Doctor’s are seeing more and more cases of vitamin D deficiency
Vitamin D is also known as the sunshine vitamin because when bare skin is exposed to the sun, vitamin D is made within the body. This can be a problem if you’re not getting much sun or spending much time outdoors. We also get vitamin D from foods such as oily fish, dairy products, beef and eggs, so a healthy diet is important. But again, this may be a problem for those on a vegan diet.
Also, some people cannot absorb vitamin D from foods due to stomach issues such as IBS and Crohn’s. Factor in the increased use of SPF products, and it’s not surprising then, that doctor’s are seeing more and more cases of vitamin D deficiency.
‘…A vitamin D deficiency is not the same as having low levels of vitamin D. In fact, a deficiency can cause chronic illness, pain and depression, and have a knock-on effect on your overall health’
Symptoms of Vitamin D Deficiency
Frequent illness – Low levels of vitamin D impair your immune system leaving you prone to picking up bugs. Particularly stomach bugs and viruses like colds, flu and bronchitis
Dizziness – Vitamin D deficiency can cause a calcium imbalance in the body which can lead to loss of bone density. Vertigo, specifically BPPV, can be caused by the bones in the ear degrading
Fatigue – Vitamin D is a vital energy source and the more deficient you are, the more fatigued you will become. This fatigue could be due to reduced efficiency of the mitochondria: the ‘power stations’ within each cell of the body. For more information on this issue, see an article written by Dr Sinha of Newcastle University
Aches and pains – Vitamin D is essential for the absorption of calcium, bone repair and a healthy immune system. Those with a vitamin D deficiency are twice as likely to experience pain in the legs, ribs and joints
Muscle weakness – Poor muscle strength and weakness can be caused by a vitamin D deficiency and can contribute to an increased risk of falls. Particularly in the over 65s
Depression – Studies have shown that there is a strong link between vitamin D deficiency and depression. As vitamin D is important to healthy brain function, insufficient levels may reduce the production of dopamine and serotonin. These are the hormones that are vital for a healthy balanced mind and good mental health
Did you Know that Vitamin D is a Hormone?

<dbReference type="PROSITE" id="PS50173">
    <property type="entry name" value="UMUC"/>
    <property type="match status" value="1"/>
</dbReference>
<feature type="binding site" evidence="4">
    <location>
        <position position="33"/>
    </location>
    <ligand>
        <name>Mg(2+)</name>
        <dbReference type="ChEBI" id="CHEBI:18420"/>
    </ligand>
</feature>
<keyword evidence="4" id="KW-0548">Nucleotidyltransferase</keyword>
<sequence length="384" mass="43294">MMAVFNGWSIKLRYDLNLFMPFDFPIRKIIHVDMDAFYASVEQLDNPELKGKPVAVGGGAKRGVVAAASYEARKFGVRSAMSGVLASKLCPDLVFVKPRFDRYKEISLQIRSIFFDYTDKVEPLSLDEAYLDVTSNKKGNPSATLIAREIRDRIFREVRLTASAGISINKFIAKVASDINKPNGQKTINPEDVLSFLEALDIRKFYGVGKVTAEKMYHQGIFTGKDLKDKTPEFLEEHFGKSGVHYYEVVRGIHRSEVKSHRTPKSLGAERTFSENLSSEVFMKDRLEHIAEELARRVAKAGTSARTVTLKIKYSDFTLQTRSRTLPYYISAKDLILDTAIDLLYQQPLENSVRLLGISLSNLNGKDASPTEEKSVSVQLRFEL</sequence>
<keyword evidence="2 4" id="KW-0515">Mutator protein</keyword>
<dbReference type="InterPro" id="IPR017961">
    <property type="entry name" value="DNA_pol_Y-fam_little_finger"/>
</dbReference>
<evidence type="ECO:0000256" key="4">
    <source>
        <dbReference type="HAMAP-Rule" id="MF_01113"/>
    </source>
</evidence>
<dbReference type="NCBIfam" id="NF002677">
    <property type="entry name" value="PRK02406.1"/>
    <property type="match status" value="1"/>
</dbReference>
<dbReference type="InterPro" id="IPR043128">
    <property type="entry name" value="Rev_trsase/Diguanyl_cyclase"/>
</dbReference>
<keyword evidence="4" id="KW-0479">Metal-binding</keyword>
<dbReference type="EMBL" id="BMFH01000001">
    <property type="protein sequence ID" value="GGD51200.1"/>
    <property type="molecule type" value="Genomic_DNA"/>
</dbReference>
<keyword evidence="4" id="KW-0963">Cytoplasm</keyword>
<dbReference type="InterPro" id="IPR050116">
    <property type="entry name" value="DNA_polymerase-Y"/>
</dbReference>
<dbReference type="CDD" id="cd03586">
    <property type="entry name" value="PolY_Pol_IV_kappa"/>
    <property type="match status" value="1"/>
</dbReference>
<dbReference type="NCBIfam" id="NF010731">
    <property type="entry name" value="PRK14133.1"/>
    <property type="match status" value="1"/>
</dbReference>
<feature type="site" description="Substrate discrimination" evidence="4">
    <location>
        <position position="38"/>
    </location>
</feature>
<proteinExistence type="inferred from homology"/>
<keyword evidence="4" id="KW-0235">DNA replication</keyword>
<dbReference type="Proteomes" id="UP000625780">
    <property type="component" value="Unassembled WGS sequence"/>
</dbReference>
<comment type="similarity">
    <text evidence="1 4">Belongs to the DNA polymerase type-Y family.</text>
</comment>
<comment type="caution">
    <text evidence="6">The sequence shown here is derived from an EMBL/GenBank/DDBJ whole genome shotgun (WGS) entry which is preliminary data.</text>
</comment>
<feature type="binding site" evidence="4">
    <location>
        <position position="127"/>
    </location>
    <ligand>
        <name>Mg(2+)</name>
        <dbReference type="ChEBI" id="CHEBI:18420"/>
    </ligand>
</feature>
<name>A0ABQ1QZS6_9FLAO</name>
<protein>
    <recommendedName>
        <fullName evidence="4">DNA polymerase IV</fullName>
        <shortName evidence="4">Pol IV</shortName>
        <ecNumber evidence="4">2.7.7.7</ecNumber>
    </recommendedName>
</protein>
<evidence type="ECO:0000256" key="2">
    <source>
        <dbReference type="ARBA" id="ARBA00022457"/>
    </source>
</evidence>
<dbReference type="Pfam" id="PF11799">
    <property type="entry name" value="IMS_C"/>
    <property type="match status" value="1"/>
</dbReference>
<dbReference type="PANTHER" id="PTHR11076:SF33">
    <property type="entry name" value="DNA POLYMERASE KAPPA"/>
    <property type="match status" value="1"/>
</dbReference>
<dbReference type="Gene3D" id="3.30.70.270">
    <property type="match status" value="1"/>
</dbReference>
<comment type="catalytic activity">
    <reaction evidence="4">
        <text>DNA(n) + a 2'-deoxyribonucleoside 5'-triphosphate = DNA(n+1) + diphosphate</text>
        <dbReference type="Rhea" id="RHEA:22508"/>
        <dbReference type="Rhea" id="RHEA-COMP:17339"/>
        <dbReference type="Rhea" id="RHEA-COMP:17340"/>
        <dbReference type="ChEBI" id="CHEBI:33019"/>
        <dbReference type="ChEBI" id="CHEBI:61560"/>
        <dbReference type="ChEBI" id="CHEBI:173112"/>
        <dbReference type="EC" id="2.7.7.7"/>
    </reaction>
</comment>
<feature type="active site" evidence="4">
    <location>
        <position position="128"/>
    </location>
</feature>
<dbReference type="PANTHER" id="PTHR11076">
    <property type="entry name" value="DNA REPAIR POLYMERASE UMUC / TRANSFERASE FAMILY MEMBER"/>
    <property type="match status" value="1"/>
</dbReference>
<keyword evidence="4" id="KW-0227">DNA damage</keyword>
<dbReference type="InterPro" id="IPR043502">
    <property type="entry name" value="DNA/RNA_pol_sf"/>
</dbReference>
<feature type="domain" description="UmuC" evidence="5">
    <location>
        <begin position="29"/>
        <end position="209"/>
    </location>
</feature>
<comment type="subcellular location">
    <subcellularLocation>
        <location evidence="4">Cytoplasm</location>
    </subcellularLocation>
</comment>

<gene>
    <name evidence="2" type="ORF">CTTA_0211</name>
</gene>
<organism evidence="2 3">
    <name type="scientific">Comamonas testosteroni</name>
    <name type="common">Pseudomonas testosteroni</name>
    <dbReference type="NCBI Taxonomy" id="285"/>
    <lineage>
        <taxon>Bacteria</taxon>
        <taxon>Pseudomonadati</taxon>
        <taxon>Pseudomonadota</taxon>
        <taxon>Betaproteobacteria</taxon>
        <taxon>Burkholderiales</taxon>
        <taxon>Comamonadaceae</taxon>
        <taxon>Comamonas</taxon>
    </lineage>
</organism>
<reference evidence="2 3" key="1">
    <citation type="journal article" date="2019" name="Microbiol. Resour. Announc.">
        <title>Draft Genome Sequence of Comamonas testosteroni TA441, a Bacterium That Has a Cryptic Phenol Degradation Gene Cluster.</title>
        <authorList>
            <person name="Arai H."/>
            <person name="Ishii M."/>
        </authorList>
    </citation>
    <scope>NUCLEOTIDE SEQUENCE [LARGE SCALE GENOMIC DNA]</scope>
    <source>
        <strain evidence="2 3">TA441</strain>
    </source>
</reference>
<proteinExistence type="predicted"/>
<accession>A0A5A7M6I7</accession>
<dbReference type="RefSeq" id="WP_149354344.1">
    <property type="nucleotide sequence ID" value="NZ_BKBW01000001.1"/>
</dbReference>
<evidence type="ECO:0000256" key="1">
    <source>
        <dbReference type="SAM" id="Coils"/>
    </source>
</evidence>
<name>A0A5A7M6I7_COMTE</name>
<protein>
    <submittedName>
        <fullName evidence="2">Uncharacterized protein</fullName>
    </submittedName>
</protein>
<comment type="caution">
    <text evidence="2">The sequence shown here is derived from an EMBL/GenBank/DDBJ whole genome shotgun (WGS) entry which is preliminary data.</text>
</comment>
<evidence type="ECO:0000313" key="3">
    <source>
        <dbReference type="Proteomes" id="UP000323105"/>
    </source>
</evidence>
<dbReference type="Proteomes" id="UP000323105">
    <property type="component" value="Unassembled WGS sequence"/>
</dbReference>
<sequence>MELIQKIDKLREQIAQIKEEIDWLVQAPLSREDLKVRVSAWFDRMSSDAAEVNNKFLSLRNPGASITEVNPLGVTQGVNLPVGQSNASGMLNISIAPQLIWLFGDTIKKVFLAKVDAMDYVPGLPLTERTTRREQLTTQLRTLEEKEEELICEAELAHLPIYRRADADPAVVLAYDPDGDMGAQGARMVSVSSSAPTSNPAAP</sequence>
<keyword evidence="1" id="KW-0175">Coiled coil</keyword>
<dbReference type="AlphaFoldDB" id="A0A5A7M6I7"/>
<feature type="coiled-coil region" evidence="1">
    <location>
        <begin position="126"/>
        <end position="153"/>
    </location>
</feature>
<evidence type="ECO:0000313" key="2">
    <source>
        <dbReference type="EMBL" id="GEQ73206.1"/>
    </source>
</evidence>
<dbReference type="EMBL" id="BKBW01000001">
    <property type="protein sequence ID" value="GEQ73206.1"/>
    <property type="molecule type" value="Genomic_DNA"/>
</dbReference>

Vitamin D is a unique vitamin indeed, in fact, it is actually a hormone! When your body gets vitamin D it is turned into a hormone compound called Calcitrol. This is converted by the kidneys to produce blood calcium and boost the immune system. Long-term vitamin D deficiency can cause rickets in children and osteomalacia (the adult version of rickets) in adults. This is a softening of the bones that can lead to long-term health and mobility problems.
And a vitamin D deficiency is not the same as having low levels of vitamin D. In fact, a deficiency can cause chronic illness and pain and have a knock-on effect on your overall health. We would all be best served by not underestimating the importance of vitamin D
Talk to Your Doctor
If you are suffering from some of the symptoms above, it is worth asking your doctor to check your levels of vitamin D as you may need vitamin D3 (cholecalciferol) supplements. Recent surveys have reported that 1 in 5 people have low levels of vitamin D, and the government has issued a new set of guidelines recommending the dosage of vitamin D supplements to be taken daily.
Here are a few of the benefits of vitamin D
|Helps fight cancer||Prevents soft and brittle bones||Boosts brain function|
|Reduces depression||Prevents Alzheimer’s||Regulates blood pressure|
|Keeps immune system healthy||Prevents cardiovascular disease||Improves muscle strength & balance|
|Protects kidneys||Prevents hair loss||Prevents weight gain|
2 Quick Facts:
- A link between vitamin D deficiency and fibromyalgia
Several studies report that people with fibromyalgia have been found to have lower vitamin D levels generally. (In fact, a vitamin D deficiency and a car crash were thought to be the onset of my own diagnosis). In the United Kingdom, 43% of females with fibromyalgia had very low vitamin D levels compared to 19% without fibromyalgia. In Belfast, Northern Ireland, people with fibromyalgia frequently had low vitamin D levels. This study by the Vitamin D Council also links anxiety and depression to low vitamin D levels.
- A link between vitamin D deficiency and MS
A new, large-scale study in Finnish women suggests that vitamin D deficiency can significantly raise the risk of multiple sclerosis, and a deficiency may, in fact, predict the onset of Multiple Sclerosis. This makes it a reliable predictive marker for the disease. Deficient vitamin D levels may increase MS risk by over 40 percent
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